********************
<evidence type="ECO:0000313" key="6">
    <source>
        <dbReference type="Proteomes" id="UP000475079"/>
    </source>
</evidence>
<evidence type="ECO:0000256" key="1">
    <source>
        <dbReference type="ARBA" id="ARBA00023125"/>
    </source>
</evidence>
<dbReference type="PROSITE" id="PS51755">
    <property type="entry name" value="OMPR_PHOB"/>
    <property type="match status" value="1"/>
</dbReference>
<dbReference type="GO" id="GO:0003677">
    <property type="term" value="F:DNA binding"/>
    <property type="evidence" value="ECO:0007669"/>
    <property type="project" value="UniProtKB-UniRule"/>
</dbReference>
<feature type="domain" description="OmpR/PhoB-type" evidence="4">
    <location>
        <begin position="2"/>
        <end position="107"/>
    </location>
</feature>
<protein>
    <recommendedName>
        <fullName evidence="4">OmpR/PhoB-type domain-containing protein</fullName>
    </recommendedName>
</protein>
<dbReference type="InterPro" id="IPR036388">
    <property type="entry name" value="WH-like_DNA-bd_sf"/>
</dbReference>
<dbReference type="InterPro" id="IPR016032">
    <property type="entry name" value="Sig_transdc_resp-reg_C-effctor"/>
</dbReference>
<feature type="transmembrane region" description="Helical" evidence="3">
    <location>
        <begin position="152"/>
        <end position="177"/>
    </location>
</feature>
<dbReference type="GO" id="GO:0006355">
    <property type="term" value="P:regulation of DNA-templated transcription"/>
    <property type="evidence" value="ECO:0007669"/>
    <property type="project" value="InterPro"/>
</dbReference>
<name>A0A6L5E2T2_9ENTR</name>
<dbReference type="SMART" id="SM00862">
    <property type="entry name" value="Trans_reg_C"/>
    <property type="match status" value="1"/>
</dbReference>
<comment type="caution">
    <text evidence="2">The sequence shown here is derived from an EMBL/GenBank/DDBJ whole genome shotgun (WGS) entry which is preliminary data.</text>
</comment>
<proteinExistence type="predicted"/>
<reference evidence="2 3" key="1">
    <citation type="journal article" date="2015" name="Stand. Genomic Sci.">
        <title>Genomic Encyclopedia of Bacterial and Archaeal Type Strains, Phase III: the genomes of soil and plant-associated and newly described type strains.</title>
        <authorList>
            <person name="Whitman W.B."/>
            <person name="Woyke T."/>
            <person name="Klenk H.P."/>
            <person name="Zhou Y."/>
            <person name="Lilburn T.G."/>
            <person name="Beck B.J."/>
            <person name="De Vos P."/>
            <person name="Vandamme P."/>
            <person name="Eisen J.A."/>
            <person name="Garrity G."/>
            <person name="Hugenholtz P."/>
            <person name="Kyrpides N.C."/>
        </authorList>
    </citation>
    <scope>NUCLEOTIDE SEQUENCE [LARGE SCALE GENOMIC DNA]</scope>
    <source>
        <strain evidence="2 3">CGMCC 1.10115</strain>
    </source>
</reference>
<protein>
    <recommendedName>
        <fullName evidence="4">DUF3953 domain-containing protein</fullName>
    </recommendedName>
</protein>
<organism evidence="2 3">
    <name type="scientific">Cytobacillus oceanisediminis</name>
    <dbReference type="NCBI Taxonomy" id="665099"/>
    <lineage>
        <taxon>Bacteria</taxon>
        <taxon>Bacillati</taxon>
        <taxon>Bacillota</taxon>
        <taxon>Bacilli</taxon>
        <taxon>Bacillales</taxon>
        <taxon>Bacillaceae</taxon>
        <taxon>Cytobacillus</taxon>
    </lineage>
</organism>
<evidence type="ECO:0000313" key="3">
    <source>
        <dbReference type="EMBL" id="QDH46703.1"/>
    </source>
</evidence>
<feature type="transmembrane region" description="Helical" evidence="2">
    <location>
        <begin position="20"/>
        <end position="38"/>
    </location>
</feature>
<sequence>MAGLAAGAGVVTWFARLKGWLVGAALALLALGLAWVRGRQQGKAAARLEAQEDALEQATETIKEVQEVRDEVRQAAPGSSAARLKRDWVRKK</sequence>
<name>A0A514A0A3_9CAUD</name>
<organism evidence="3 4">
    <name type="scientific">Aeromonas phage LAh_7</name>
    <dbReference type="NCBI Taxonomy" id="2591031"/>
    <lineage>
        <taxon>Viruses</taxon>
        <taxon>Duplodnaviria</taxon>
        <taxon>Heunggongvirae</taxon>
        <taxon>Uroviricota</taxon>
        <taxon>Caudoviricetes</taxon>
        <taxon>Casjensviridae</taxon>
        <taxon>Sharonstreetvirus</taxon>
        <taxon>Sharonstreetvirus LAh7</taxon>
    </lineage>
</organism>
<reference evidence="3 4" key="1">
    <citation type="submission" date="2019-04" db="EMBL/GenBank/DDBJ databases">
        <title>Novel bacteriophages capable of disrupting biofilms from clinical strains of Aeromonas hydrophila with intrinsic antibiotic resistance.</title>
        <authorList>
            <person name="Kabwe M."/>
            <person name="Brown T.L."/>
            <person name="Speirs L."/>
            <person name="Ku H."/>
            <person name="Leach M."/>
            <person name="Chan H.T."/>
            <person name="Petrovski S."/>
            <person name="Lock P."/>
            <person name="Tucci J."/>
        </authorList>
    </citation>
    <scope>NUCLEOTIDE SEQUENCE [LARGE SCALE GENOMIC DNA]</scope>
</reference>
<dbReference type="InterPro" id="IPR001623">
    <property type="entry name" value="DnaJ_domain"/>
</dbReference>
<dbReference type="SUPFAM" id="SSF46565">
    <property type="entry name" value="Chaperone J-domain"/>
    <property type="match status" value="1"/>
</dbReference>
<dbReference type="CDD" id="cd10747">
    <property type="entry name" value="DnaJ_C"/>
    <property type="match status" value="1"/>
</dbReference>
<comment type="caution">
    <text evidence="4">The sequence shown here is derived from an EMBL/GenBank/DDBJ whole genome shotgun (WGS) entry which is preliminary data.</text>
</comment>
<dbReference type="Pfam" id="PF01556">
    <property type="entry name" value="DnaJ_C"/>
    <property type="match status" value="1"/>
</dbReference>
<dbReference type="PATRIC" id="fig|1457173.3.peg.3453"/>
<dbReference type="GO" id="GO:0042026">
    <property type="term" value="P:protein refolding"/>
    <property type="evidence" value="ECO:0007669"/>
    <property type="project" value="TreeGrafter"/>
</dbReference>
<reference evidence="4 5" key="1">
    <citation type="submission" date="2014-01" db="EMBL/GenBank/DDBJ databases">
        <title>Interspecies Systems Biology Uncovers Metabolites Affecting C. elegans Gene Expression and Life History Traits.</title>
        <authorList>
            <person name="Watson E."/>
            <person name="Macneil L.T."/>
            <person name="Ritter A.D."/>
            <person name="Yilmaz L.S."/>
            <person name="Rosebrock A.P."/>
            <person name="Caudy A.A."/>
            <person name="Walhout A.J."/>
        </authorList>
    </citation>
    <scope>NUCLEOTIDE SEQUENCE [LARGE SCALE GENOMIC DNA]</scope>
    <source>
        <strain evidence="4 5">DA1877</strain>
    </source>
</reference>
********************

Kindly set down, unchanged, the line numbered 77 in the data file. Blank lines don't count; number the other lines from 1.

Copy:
        <strain evidence="2 3">CGMCC 1.10115</strain>